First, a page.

When it comes to paradoxical and self-contradictory statements, it might be difficult for anyone to understand what is meant. In my case, I came to this point when I was trying to understand explanations of the Theory of Relativity and the problem Einstein had with quantum entanglement. Einstein refers to the latter as “spooky action at a distance”[2]. The translation from scientific and mathematical “language” into philosophical or even colloquial language seems especially difficult. But I feel something like intuition, or perhaps just the sense of getting closer to what dizziness is by connecting the chaotic, disordered movement and state of mind that it produces to the field of quantum theory. Chaos, limitlessness, space-time without possible definitions/limitations or a frame without reference or coordinates – once again it’s the apeiron that seems to be the appropriate denomination for the space-time, into which these “self contradictory identities”, or Lucretius’ atoms, are falling.

2. Lucretius’ Clinamen

In this blog post, I aim to get hold of some of the points, which seem to relate to these questions of the limits of understanding, that is to “the Borders of Knowledge”. First, there is the problem of gravity and the already mentioned clinamen, the “swerve of atoms” of Lucretius. The Roman philosopher and poet observed that atoms, when moving straight down through the void by their own weight, “deflect a bit in space at a quite uncertain time and in uncertain places, just enough that you could say that their motion has changed. But if they were not in the habit of swerving, […] no collision would occur [...] nature would never have produced anything.“[3] Lucretius was wondering why the atoms would collide and not fall straight down without colliding, that is “communicating” in quantum theory’s language. For a long time since then, Western science has tried to find out why there is deflection and what is gravity. My point will be to reverse this question into the following question: Why have we always been thinking in “straight lines” when Lucretius had already observed the swerve as a permanent change of motion?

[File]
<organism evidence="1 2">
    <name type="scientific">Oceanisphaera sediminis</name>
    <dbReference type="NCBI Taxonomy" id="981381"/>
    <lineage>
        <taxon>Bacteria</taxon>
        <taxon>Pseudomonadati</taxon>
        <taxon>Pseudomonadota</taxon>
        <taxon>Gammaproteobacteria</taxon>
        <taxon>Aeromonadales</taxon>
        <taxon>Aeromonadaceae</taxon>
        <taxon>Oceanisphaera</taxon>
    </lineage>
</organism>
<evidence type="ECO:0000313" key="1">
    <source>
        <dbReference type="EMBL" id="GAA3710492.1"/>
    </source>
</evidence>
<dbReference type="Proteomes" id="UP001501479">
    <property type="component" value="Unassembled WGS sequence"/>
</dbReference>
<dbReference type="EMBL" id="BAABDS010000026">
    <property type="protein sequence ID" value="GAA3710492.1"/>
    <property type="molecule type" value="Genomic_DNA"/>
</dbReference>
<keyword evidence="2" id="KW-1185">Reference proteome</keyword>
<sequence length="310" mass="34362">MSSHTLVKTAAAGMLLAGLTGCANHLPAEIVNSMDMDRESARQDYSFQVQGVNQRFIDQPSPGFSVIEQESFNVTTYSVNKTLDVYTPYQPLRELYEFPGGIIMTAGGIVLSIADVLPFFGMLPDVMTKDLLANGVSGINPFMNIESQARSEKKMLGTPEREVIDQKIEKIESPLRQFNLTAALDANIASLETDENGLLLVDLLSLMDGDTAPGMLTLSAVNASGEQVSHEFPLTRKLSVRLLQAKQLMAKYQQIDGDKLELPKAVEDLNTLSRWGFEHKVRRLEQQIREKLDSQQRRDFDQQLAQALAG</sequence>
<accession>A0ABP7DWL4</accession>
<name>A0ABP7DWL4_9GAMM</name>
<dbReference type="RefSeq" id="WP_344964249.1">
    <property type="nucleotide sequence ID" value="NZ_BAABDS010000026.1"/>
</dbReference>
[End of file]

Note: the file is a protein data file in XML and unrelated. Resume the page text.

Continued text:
(fig. 1) This image illustrates the entanglement of a large number of atoms. The atoms, shown in purple, are shown mutually entangled with one another. Image: Christine Daniloff/MIT and Jose-Luis Olivares/MIT[4]

3. In the beginning, there was entanglement

In 2013, a popular natural science article summarised new results of physicist Julian Sonner, promoted by the MIT, concerning the problem of gravity from the perspective of quantum entanglement. He stated that gravity should not be understood only passively as the observation of particles, which are moved by some external force. Rather, gravity becomes the result of active “communication”, that is the interaction and entanglement of those particles, which were previously assumed – from Lucretius to Newton – as atoms moving in straight lines. Their “swerve” was understood as a deflection from the norm, their collision was a random phenomenon. Nowadays, we would speak instead of deviations of stochastic or random processes and Brownian motion. Quantum gravity is still an unresolved question and physicist Sonner puts it this way: “There are some hard questions of quantum gravity we still don’t understand, and we’ve been banging our heads against these problems for a long time. We need to find the right inroads to understanding these questions.”[5]